The new chair of Glasgow Restaurateurs’ Association says the city reminds him of Guernica – Picasso’s violent painting of a war-ravaged Spanish village.

Ryan James, 44, owner of Two Fat Ladies group, made his comparison to the famous painting because of the number of young drunken hooligans flooding the city centre at weekends.

Mr James, who took over the chair earlier this year, also said he would support the Scottish Government’s proposal to introduce a minimum price for alcohol because he believes it would help curb antisocial behaviour in the city, which he describes as “completely unacceptable”.

The GRA represents the views of 76 restaurants, about a third of the city’s total, though he wants to increase membership by 50%.

He said: “In Glasgow on a Saturday night you’d think you were in Guernica, and not part of the European cafe culture society. Young people turn up drunk because they’ve bought ridiculously cheap alcohol in shops and supermarkets and consumed it before coming in to town.

“Gangs of drunken youths rampaging through the streets is putting off not only tourists but also local people from coming into town to eat in a restaurant.

“They see policemen in high-visibility vests patrolling the streets, and though this may be a comfort to locals, it can be alarming for tourists who feel an unpleasant incident is imminent.

“This is simply unacceptable, especially in the run-up to the Commonwealth Games in 2014 when it will become one of the biggest conference centres in the UK, if not Europe.

“The source of the problem is the retailers. Shops and supermarkets are being allowed to continue with special offers on alcohol when publicans and restaurateurs cannot. We’re allowing people to get so off their faces they don’t know what they’re doing. For this reason I would support the introduction of a minimum price for alcohol.”

Mr James’s comments come in the wake of support for minimum pricing, reported in yesterday’s Herald, from an international group of scientific advisers, who wrote to MSPs urging them to adopt a ban on cheap alcohol.

Glasgow’s licensing board recognises Valentine’s Day tomorrow and St Patrick’s Day in March will result in numerous drinks promotions.

But these will clash with similar promotions in the city’s restaurants, and Mr James believes the restaurants will suffer.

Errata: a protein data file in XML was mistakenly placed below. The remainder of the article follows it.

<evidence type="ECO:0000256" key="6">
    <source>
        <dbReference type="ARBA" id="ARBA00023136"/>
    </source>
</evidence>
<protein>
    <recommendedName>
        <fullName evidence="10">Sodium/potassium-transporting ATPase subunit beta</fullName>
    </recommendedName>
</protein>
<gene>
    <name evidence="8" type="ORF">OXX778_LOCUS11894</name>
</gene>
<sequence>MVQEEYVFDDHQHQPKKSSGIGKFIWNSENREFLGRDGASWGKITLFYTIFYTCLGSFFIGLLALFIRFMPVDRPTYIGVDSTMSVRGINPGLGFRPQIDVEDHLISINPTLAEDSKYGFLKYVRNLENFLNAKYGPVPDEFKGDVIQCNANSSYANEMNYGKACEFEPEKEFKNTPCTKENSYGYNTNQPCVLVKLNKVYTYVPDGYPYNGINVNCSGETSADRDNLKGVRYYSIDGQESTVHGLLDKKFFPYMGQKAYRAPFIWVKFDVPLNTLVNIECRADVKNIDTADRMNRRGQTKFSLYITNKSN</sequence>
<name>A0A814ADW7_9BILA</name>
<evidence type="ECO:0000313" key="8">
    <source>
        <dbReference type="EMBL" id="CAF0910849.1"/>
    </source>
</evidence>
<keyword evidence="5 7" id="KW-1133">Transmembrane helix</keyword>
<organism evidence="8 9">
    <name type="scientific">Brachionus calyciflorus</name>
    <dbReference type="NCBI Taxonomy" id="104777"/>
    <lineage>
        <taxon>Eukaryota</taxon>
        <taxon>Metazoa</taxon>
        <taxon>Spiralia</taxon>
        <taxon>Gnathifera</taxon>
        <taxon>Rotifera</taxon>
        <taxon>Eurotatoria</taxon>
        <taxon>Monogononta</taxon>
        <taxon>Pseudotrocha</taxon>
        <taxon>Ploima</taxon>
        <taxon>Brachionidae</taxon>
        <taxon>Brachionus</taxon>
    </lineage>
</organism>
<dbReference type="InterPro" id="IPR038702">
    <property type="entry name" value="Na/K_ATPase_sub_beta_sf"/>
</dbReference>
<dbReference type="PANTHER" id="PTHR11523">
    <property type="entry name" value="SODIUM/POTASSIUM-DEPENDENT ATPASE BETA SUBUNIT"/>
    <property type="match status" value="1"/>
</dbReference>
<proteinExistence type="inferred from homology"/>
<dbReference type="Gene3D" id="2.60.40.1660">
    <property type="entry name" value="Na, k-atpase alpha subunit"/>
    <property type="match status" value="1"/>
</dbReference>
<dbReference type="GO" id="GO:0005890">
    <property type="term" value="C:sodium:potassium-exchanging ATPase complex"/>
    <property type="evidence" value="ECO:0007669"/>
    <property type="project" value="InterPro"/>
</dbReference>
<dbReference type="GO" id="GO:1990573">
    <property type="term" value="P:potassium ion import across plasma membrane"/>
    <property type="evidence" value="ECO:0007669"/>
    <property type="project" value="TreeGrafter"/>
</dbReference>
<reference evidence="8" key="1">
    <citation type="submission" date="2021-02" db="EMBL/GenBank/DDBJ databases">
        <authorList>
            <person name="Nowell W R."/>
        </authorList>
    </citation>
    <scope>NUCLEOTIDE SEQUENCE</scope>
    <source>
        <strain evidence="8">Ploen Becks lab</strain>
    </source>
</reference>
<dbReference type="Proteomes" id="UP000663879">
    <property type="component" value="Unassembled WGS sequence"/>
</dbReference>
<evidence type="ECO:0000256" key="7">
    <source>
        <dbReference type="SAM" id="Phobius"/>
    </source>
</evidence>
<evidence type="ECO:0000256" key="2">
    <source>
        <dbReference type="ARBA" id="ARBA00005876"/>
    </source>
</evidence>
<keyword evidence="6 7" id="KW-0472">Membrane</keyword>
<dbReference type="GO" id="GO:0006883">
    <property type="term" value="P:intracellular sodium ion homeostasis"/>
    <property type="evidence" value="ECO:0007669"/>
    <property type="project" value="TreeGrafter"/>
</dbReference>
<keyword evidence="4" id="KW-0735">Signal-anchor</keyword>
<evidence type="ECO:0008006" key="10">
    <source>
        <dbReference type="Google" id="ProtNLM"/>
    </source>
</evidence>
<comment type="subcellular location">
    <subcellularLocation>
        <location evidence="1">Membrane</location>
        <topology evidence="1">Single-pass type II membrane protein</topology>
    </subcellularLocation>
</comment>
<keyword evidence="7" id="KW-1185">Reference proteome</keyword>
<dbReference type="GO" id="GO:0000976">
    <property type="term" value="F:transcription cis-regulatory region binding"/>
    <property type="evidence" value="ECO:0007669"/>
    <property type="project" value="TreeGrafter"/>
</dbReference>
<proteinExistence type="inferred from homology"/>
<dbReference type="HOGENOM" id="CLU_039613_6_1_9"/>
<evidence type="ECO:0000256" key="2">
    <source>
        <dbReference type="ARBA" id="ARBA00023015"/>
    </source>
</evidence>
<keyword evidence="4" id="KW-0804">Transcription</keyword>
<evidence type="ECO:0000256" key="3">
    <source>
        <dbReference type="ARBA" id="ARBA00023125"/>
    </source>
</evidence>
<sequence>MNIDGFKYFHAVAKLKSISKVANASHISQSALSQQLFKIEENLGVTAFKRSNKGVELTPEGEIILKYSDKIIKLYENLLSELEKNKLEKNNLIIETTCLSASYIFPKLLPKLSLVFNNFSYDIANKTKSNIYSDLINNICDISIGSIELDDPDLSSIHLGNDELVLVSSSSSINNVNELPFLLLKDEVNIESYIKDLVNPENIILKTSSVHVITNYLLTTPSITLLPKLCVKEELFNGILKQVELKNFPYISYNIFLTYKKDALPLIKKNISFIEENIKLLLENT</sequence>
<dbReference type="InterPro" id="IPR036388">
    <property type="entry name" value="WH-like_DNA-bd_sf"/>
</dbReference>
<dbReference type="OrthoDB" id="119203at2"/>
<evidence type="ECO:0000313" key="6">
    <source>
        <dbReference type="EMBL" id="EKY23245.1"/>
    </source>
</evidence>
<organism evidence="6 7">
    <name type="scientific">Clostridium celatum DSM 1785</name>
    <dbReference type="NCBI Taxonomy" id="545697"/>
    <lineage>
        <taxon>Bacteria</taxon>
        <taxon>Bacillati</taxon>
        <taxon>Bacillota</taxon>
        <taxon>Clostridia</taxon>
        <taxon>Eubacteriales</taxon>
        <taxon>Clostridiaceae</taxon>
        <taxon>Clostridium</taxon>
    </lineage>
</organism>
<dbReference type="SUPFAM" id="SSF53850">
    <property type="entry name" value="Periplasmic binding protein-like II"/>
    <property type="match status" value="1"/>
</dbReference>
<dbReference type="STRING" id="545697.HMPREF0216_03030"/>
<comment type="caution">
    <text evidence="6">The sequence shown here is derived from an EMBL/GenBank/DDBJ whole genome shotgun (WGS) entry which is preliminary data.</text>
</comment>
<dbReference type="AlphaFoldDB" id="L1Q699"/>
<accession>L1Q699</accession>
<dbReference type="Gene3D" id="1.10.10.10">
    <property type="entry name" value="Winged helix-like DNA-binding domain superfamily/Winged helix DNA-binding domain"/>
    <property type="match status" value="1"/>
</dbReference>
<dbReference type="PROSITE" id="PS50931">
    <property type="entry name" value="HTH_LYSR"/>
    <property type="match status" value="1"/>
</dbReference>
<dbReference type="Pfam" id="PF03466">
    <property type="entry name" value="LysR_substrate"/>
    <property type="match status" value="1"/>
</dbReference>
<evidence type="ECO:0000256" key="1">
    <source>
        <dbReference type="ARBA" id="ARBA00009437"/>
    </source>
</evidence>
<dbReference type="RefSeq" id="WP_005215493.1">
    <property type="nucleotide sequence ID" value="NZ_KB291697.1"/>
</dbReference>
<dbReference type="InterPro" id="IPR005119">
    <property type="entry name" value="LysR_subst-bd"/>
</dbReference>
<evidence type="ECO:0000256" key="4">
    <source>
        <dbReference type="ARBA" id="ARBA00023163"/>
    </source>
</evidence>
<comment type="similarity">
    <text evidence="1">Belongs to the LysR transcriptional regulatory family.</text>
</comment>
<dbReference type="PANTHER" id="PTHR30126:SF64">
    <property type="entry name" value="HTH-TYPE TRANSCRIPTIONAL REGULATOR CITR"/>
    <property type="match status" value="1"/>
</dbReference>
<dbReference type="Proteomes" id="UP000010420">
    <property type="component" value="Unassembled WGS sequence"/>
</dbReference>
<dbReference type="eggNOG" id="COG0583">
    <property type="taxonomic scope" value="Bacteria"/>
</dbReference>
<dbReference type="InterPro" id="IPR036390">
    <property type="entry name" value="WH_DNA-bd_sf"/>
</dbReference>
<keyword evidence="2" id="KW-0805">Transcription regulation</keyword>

A spokesman for the licensing board said: “We recognise alcohol misuse is a serious problem and we are committed to working with other stakeholders to try to tackle the social problems associated with alcohol misuse.

“As to the introduction of a minimum price for alcohol, we welcome proposals to amend irresponsible drinks promotions in off-sales as well as on-sales [restaurants, pubs and clubs].

“However, we consider that in order to be in any way effective, it would require to be introduced as part of a series of measures designed to tackle the problems associated with alcohol misuse.

“The licensing board considers a ‘one-size-fits-all’ approach will not provide a solution to these problems and that any such measures have to be part of a sustained and targeted educational programme.”

Mr James wants to increase the membership of GRA to at least 100 establishments in order to strengthen its voice, and would like Jamie Oliver to be involved when his new restaurant opens in the city centre in May because he would help increase the association’s lobbying power.

“Restaurants are the cash cow for the Government and Glasgow City Council, but we’re getting nothing in return,” he added. “We pay business rates, licensing costs, wages, national insurance and other costs faithfully every month. We even pay for our own glass recycling. But there’s nobody trying to help us out.”

Health Secretary Nicola Sturgeon said: “While we have never said minimum pricing is a ‘silver bullet’, there is a growing consensus it can be a key weapon in the battle against alcohol misuse. The Glasgow Restaurateurs’ Association’s support adds to a growing coalition in favour of minimum pricing for alcohol.”